So if you only have an IT Guy, do yourself a favour and make a committment to have a meeting with an IT company and be sure to talk to them with an open mind about how they can help you be a better business.

You want your PC fixed ‘cause it’s broken? – call the IT guy.  You want to make an ongoing and long term improvement to the way you do business?  – call your technology partner :)

January 30th, 2012

There are times when you may want to capture what is currently being shown on your iPad's screen. That’s easy to do on an iPad.

Simply press the Home button and then the Sleep/Wake button simultaneously. When you hear a click, the screenshot has been taken. You can then go to the photos gallery to see all of your captured screenshots.

Published with permission from TechAdvisory.org. Source.

Topic Tech Tips
January 30th, 2012

The big difference between Android and the iOS is the fact that, on an Android device, you can play Flash videos. There are times however when this seeming advantage can be a disadvantage as Flash (such as Flash ads) can slow down your browsing experience or even crash your browser. There is a solution.

You can turn off Flash if you choose to. Simply go to your Browser's Settings by pressing on the Menu/Options button, then go to Advanced and change 'Enable plug-ins' setting from "Always on" to "On demand." Flash applications will now appear as an arrow that you must touch to start.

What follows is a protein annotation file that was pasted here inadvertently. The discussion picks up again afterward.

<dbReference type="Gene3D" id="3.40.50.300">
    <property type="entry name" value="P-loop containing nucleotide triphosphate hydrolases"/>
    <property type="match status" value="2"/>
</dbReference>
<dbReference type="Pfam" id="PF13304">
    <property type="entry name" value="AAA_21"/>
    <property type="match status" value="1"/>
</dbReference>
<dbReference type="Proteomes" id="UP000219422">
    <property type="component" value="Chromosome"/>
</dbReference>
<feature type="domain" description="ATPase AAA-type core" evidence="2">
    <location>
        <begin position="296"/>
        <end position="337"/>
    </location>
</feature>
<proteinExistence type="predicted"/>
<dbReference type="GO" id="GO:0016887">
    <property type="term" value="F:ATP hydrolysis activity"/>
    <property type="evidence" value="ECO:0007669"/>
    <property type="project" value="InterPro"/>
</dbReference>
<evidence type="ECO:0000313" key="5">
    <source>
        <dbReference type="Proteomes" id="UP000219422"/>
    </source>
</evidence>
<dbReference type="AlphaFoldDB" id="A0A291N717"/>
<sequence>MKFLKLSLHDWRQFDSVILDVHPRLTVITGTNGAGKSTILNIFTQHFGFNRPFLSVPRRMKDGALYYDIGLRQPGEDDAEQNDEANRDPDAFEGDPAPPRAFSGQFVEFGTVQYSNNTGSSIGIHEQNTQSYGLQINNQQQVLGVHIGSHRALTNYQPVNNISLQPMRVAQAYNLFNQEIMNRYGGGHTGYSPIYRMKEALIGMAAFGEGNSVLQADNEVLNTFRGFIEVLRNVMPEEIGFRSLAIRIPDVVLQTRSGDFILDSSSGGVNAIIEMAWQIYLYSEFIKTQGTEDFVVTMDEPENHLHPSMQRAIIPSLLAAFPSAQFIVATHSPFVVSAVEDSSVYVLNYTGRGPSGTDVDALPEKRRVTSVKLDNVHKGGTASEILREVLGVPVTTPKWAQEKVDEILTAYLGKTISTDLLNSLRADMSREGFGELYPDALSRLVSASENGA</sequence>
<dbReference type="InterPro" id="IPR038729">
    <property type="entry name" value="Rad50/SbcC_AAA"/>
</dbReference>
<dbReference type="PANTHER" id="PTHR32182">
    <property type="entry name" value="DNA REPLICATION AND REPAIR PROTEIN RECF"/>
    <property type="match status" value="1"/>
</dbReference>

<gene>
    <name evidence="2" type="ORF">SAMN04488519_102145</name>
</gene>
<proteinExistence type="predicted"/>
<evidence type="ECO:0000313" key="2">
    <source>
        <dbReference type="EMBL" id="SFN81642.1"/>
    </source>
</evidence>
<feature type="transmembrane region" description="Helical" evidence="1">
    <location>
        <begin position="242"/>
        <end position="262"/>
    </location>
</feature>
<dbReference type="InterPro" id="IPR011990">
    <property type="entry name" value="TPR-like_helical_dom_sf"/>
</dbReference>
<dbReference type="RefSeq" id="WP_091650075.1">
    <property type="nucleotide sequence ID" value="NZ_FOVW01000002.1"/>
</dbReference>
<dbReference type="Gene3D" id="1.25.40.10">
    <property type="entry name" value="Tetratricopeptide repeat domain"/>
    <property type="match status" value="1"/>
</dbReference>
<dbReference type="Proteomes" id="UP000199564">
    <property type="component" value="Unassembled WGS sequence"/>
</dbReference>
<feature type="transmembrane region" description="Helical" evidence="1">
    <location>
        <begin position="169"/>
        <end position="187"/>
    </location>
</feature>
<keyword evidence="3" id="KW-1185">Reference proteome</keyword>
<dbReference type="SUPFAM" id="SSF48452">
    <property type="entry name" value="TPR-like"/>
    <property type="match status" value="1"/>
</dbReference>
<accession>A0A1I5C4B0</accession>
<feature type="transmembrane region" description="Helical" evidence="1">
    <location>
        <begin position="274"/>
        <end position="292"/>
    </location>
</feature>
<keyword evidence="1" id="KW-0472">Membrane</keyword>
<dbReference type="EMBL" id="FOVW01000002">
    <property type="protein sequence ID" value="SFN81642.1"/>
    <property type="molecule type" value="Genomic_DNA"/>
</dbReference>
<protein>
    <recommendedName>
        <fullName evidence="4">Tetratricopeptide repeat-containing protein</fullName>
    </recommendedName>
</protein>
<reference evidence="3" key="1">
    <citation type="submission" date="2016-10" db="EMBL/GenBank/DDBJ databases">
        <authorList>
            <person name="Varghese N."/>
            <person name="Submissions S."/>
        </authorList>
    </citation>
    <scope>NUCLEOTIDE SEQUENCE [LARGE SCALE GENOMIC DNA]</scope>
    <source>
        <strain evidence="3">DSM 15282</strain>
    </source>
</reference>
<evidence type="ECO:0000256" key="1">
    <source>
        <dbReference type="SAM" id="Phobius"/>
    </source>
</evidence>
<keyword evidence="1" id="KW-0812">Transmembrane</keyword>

Published with permission from TechAdvisory.org. Source.

Topic Tech Tips
January 11th, 2012

If you own an Android phone, you can use it as a substitute for an external drive or a USB key. You can load files into your phone simply by plugging it in to a PC with a USB cable, then tapping on “Mount” when you are prompted by the system.

This mounts the internal storage of the device as an external drive relative to the PC, and you can easily drag and drop files or create folders on the device as you see fit. Of course, it is recommended you do this on the SDCard that likely came with the device, or one that you buy for your phone.

Published with permission from TechAdvisory.org. Source.

January 2nd, 2012